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Wednesday, January 14, 2009

Why Oil Should Go Lower

I think oil will go lower from here. I was supposed to go on FOX Business to talk about it but got pre-empted by endless videos of Bernie Madoff going to and from court. So, here is the case I was going to make … My current oil target is $33.

Oil for delivery in future months usually costs a few dollars more than near-term delivery. That’s called Contango. A barrel of oil that costs you $36.72 today is priced at $52.35 in July. That’s over a $15 difference -- “super-contango.”

This is why so much oil is in storage. People are taking delivery, storing it and selling it later.

Obviously, oil producers could do this by just pumping less now (and “storing” oil in the ground). Instead, many OPEC countries continue to pump near flat-out.
I believe this shows that OPEC producers are desperate for cash. This should keep downward pressure on oil prices.

Other points:
  1. The US Energy Information Administration lowered its 2009 World Oil Demand Forecast. The EIA says world oil demand will drop by 810,000 barrels per day in 2009 compared with last year, down 200,000 bpd from its estimate in December.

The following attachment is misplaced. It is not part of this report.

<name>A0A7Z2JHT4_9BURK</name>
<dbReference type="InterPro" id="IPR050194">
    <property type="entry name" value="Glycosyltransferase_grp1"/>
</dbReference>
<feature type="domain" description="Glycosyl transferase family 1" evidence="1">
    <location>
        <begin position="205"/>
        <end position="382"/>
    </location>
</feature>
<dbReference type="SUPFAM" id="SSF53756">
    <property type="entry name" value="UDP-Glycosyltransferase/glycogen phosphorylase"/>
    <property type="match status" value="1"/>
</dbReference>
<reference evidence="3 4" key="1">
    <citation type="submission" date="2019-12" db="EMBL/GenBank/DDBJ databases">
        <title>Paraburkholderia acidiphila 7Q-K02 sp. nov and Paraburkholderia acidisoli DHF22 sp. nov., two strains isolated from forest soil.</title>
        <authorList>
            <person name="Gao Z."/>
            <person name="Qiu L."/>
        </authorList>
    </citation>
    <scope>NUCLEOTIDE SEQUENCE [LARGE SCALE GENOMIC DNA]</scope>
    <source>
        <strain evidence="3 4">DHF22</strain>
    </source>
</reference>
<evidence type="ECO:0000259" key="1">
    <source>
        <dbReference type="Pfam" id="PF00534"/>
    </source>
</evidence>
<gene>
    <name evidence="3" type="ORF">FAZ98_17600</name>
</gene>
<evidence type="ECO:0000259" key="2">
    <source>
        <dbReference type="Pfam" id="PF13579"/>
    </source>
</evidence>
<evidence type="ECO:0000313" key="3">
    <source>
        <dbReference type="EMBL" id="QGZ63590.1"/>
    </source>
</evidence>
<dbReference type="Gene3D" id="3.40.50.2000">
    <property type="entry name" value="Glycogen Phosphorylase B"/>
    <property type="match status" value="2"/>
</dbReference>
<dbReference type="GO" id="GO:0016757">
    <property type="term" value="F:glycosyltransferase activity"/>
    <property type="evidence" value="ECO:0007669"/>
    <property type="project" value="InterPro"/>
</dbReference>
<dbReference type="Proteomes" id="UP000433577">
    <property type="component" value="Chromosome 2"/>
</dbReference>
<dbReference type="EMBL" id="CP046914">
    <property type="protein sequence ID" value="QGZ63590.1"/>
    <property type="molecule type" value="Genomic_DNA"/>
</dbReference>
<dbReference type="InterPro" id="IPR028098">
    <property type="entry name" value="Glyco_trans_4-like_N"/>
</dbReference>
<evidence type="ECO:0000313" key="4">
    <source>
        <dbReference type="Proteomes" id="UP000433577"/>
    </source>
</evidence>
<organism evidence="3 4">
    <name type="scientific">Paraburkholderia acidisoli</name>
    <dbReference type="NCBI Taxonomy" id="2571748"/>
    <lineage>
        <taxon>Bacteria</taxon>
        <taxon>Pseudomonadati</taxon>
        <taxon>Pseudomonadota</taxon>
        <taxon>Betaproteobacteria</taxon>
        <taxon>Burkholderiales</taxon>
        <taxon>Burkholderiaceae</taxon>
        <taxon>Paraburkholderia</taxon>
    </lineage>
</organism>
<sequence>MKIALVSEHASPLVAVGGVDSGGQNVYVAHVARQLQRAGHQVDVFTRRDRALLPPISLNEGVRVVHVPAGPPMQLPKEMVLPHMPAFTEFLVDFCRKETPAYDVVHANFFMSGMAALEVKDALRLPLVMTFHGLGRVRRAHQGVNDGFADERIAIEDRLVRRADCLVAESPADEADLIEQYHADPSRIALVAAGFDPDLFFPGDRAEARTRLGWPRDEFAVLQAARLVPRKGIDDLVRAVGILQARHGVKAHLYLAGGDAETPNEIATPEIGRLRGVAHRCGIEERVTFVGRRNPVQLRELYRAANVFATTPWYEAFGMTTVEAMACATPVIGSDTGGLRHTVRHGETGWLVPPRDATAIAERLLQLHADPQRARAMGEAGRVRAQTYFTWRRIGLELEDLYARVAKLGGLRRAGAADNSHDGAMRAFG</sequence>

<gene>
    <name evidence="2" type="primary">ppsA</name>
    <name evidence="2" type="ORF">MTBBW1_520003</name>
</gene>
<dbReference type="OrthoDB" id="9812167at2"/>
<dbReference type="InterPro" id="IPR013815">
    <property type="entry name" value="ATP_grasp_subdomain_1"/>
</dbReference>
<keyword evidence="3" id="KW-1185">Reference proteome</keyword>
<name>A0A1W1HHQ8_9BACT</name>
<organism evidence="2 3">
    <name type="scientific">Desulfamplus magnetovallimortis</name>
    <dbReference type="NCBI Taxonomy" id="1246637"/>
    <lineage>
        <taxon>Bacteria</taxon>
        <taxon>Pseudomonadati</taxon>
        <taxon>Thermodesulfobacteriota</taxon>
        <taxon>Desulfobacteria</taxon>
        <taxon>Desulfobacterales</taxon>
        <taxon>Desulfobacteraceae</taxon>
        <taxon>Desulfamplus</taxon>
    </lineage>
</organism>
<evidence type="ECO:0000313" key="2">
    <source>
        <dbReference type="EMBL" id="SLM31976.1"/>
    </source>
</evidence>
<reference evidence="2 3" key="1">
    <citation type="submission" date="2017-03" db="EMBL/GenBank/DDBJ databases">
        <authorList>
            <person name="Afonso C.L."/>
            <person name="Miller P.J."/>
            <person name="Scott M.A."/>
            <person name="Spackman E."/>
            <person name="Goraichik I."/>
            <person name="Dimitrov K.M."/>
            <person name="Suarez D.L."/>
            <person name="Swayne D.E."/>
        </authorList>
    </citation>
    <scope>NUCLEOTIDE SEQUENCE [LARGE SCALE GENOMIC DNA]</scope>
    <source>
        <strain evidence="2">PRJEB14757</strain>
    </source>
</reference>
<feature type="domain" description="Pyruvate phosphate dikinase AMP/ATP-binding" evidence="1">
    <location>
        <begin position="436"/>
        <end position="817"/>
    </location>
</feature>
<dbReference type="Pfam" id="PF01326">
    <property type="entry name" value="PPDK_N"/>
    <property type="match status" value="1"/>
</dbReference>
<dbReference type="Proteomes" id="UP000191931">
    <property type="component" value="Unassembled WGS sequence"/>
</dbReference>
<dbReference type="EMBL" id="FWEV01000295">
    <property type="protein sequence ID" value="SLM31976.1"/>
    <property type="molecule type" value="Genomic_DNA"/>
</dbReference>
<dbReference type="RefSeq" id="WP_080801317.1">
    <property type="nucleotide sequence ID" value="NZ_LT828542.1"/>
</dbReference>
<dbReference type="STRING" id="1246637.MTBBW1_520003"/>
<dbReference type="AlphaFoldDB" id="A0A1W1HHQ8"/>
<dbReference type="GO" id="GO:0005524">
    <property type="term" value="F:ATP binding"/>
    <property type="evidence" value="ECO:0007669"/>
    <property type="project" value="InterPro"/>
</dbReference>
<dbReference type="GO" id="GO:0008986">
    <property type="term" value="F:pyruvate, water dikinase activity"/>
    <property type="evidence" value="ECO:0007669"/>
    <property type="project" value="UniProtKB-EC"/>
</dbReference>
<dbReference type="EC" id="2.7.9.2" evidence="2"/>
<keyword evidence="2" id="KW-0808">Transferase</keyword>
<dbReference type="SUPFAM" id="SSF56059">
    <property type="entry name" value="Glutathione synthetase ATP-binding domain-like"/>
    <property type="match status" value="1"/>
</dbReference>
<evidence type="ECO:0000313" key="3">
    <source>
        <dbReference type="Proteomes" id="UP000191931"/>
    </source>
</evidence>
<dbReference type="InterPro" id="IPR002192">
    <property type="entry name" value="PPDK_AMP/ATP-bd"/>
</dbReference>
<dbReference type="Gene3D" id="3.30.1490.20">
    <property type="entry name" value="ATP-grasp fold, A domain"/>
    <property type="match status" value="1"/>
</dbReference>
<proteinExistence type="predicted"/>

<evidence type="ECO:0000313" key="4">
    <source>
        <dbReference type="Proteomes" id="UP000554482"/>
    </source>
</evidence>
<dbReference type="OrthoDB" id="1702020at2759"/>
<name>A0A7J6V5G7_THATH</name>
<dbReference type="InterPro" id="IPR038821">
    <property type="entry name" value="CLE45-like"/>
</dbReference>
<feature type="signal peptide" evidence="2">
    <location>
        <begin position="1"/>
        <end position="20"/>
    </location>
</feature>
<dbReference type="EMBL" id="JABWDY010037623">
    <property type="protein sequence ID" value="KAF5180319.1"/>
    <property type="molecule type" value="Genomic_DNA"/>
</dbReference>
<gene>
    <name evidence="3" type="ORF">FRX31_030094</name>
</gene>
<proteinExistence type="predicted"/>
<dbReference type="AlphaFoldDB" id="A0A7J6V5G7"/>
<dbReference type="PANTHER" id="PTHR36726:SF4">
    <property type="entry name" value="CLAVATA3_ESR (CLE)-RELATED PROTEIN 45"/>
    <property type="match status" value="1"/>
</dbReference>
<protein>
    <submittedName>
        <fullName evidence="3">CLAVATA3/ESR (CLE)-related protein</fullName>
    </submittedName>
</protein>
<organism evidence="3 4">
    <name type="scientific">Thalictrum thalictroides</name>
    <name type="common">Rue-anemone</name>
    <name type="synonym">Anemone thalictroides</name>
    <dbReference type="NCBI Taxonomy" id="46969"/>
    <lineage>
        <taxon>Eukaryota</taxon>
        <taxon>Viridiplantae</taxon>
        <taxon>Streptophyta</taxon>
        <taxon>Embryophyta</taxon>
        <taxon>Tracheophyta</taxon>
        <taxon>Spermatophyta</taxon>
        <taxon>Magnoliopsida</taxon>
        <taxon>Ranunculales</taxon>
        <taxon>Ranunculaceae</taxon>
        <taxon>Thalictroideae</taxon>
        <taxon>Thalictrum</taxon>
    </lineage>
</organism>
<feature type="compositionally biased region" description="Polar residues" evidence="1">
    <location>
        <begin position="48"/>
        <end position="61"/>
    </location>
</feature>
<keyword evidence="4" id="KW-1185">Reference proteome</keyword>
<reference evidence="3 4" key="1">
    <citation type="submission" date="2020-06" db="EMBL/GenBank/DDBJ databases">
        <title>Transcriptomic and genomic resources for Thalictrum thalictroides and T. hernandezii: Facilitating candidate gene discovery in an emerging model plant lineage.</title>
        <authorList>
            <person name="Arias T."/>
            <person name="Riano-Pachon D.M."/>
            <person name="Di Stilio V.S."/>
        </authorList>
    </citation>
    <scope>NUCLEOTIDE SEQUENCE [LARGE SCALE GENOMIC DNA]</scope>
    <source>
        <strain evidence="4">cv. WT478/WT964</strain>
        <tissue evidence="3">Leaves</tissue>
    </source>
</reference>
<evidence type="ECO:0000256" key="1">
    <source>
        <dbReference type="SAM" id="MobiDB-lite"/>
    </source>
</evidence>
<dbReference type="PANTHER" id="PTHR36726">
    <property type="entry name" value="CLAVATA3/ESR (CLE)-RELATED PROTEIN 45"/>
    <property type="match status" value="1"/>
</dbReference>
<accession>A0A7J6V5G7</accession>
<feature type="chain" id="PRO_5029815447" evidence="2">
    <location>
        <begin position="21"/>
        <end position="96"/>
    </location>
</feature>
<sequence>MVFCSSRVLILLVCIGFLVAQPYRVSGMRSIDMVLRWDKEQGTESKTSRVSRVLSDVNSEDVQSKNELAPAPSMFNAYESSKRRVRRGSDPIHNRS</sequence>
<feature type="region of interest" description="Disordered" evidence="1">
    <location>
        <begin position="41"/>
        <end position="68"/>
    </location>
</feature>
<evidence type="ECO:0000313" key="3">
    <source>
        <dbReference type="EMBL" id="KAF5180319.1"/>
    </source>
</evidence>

2. Crude oil, gasoline and distillate inventories continue to rise. Today, crude inventories at Cushing, Okla., the delivery point for crude futures traded on the New York Mercantile Exchange, rose 2.5% (1.2 million barrels) to 33 million barrels, up 20% in four weeks. While this is less than estimates, the inventories level is approaching Cushing’s operable storage capacity of about 34 million barrels, as estimated by Platts.
  3. The last four week running average net import number was 11.5 million barrels per day (mbpd). This was 700,000 bpd below the annual average number for 2007, and 400,000 bpd below the net import number for second week of January, 2007 and January, 2008 (all four week running averages). But it’s not enough to raise prices! It’s pretty clear that the decline in demand is outpacing the long term decline in net oil exports.
And that should keep downward pressure on prices. But it also gives us potential signal as to when the downward spiral will end. We’ll probably see the super-contango end before prices go higher again.


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